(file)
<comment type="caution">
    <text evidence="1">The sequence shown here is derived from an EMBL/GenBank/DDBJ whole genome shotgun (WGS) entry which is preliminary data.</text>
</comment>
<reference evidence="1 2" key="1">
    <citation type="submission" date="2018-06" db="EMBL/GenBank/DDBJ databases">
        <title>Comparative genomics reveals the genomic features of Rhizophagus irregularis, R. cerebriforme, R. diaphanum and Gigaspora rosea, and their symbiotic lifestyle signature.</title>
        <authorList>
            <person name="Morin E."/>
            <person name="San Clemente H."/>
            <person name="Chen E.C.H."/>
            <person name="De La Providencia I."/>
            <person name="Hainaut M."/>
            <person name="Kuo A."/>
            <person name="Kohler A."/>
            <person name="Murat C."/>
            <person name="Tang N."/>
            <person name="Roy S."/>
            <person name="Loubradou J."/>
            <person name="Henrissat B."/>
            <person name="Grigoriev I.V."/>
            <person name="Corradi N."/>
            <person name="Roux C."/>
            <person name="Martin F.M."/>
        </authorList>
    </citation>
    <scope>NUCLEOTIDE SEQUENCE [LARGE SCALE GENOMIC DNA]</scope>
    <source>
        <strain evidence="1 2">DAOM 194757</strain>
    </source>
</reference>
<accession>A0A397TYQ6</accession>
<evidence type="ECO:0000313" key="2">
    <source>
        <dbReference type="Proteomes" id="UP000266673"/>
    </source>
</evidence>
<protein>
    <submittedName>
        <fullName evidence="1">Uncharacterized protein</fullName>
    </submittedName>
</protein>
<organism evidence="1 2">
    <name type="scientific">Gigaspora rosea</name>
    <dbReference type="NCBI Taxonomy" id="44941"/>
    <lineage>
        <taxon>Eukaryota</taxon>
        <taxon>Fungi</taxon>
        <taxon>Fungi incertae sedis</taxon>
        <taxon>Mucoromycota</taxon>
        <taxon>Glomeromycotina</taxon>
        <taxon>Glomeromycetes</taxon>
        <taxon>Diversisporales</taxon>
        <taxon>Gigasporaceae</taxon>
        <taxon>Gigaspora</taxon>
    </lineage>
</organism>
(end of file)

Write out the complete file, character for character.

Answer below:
<comment type="caution">
    <text evidence="1">The sequence shown here is derived from an EMBL/GenBank/DDBJ whole genome shotgun (WGS) entry which is preliminary data.</text>
</comment>
<reference evidence="1 2" key="1">
    <citation type="submission" date="2018-06" db="EMBL/GenBank/DDBJ databases">
        <title>Comparative genomics reveals the genomic features of Rhizophagus irregularis, R. cerebriforme, R. diaphanum and Gigaspora rosea, and their symbiotic lifestyle signature.</title>
        <authorList>
            <person name="Morin E."/>
            <person name="San Clemente H."/>
            <person name="Chen E.C.H."/>
            <person name="De La Providencia I."/>
            <person name="Hainaut M."/>
            <person name="Kuo A."/>
            <person name="Kohler A."/>
            <person name="Murat C."/>
            <person name="Tang N."/>
            <person name="Roy S."/>
            <person name="Loubradou J."/>
            <person name="Henrissat B."/>
            <person name="Grigoriev I.V."/>
            <person name="Corradi N."/>
            <person name="Roux C."/>
            <person name="Martin F.M."/>
        </authorList>
    </citation>
    <scope>NUCLEOTIDE SEQUENCE [LARGE SCALE GENOMIC DNA]</scope>
    <source>
        <strain evidence="1 2">DAOM 194757</strain>
    </source>
</reference>
<accession>A0A397TYQ6</accession>
<evidence type="ECO:0000313" key="2">
    <source>
        <dbReference type="Proteomes" id="UP000266673"/>
    </source>
</evidence>
<protein>
    <submittedName>
        <fullName evidence="1">Uncharacterized protein</fullName>
    </submittedName>
</protein>
<organism evidence="1 2">
    <name type="scientific">Gigaspora rosea</name>
    <dbReference type="NCBI Taxonomy" id="44941"/>
    <lineage>
        <taxon>Eukaryota</taxon>
        <taxon>Fungi</taxon>
        <taxon>Fungi incertae sedis</taxon>
        <taxon>Mucoromycota</taxon>
        <taxon>Glomeromycotina</taxon>
        <taxon>Glomeromycetes</taxon>
        <taxon>Diversisporales</taxon>
        <taxon>Gigasporaceae</taxon>
        <taxon>Gigaspora</taxon>
    </lineage>
</organism>